Furthermore, the limits of language give a bigger audience to people with more widespread experiences. Consider the stereotypical problem of a sighted person trying to explain color to a blind-from-birth person. It's not so different for a photosensitive sighted person trying to explain strobe symptoms to a non-photosensitive sighted person. Descriptions such as violence, and endangerment, may be taken as hyperbole, metaphor, or balderdash. Metaphors may also be taken as descriptions. I'm not sure it's easier for those of us who experience pain and loss of balance and direction at low frequencies to explain these to someone who experiences seizures at high frequencies either, or vice-versa.

A lot of times, on an issue-by-issue basis, it would make sense to give the biggest mic to people who are more affected by an issue, or are more knowledgable about it. But who decides? I wouldn’t trust any power structure to decide. Freedom of speech helps keep governmental power structures from deciding for the rest of us.

At the same time, death threats, defamation, outing people, or deliberately forcing people to relive trauma, can all keep people from speaking up. These undermine open discourse, and can violate freedom of speech. If individual platforms and individual groups adopt their own standards, these could protect people's ability to speak and participate.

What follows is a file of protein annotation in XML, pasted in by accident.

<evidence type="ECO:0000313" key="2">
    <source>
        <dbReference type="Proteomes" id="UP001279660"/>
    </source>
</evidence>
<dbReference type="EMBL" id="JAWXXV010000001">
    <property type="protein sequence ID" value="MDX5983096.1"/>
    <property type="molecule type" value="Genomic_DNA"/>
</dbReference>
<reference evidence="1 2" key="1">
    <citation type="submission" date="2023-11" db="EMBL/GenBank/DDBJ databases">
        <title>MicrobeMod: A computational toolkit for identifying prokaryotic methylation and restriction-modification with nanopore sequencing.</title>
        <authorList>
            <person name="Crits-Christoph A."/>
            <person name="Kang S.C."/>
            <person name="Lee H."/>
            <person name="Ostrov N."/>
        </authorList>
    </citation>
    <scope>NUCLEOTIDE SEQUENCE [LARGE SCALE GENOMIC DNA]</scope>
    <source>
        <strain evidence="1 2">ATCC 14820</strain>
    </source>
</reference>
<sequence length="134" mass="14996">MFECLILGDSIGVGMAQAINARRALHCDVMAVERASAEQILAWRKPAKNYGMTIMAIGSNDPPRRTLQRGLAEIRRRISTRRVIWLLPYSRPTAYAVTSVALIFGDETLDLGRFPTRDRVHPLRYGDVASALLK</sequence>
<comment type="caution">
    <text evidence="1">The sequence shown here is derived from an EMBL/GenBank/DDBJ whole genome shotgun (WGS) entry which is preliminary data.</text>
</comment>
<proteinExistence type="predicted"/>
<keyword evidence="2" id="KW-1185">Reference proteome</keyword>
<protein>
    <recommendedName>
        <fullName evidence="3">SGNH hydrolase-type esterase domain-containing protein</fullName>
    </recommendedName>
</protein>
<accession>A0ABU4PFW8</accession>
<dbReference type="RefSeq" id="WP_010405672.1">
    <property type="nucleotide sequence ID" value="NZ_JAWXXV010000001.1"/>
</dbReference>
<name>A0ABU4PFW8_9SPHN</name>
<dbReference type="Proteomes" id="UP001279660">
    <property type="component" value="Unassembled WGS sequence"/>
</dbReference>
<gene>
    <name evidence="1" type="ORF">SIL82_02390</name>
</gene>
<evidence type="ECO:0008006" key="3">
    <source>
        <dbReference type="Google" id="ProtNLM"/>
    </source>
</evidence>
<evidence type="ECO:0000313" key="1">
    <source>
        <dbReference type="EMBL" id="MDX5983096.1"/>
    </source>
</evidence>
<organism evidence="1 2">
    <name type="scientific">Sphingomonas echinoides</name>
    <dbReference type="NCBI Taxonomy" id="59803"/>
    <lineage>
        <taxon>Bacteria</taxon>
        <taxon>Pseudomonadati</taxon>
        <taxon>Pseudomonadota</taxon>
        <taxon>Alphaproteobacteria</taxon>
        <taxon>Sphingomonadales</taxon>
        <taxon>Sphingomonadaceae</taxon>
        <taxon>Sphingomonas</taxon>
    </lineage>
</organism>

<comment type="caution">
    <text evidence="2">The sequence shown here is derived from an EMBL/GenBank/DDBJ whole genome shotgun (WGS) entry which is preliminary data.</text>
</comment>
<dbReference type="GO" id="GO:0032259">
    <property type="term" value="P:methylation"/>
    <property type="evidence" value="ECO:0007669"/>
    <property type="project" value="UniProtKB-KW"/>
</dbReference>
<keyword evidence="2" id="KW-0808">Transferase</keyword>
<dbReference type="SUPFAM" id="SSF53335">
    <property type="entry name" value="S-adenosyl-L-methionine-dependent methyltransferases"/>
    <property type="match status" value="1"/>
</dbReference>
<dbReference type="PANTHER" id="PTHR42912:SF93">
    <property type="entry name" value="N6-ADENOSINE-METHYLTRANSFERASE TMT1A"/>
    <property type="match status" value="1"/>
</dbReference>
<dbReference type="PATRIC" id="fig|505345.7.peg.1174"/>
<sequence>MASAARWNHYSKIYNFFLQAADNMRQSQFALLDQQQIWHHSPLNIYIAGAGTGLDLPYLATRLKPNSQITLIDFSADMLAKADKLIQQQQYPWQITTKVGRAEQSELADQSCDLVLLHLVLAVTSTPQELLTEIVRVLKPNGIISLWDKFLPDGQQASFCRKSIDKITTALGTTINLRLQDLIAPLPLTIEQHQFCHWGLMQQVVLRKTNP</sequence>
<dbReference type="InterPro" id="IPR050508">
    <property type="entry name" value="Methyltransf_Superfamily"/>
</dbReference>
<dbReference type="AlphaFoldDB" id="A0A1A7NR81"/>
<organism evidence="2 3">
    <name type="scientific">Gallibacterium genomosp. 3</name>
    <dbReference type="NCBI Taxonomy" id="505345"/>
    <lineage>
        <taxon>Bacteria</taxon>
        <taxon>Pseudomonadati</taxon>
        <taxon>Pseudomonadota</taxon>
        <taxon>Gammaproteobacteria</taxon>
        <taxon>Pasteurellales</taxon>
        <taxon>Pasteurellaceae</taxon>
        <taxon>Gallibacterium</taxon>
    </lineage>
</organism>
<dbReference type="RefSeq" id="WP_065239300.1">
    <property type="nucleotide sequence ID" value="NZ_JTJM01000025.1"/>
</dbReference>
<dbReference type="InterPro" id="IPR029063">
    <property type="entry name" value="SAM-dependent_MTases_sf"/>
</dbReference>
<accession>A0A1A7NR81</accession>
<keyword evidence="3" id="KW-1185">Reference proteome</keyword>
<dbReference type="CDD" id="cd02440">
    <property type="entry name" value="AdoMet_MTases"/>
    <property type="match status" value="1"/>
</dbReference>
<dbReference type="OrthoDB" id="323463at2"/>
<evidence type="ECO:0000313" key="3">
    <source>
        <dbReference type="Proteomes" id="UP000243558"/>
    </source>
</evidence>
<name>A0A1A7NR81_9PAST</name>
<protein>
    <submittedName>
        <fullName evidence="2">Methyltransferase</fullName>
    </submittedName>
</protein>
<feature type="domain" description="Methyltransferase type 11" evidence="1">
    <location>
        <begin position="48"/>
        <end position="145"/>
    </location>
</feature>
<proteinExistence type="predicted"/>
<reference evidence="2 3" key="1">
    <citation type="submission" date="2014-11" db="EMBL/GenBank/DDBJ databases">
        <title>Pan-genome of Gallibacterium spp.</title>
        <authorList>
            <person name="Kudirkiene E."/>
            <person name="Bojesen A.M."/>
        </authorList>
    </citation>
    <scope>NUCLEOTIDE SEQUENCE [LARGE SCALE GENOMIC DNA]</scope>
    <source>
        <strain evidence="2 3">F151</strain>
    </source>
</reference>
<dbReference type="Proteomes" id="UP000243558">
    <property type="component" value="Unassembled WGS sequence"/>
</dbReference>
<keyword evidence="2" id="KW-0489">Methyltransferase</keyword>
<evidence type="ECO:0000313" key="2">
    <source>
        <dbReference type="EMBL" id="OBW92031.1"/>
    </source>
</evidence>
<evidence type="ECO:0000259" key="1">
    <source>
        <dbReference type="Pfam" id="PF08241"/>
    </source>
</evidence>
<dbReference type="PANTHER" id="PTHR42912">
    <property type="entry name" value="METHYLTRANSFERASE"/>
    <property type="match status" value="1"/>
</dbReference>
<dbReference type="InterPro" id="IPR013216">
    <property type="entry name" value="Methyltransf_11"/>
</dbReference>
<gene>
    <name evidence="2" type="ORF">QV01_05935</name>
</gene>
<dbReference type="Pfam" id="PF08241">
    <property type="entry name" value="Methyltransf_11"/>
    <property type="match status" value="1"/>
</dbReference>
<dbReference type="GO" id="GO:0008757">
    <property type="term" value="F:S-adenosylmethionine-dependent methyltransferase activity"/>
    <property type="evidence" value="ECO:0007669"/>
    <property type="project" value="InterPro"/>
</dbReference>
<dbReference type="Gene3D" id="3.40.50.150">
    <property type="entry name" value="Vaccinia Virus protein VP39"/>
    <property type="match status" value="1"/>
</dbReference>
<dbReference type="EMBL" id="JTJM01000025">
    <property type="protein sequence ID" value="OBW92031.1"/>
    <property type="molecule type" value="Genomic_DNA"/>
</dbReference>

Apr. 10th, 2017 06:04 pm
marjaerwin: (Default)

I have signed up for migration from Livejournal, but I'm not sure if the folks at Dreamwidth will be able to retreive my Livejournal. I tried using Scrapbook but could only save some of the newer posts from my Livejournal.

If this works I should probably set up separate blogs for:

* Personal life, disability issues, and other political matters.

* Games, and research.

* Fiction.

Of course some posts would fit into two or three groups.
marjaerwin: (Default)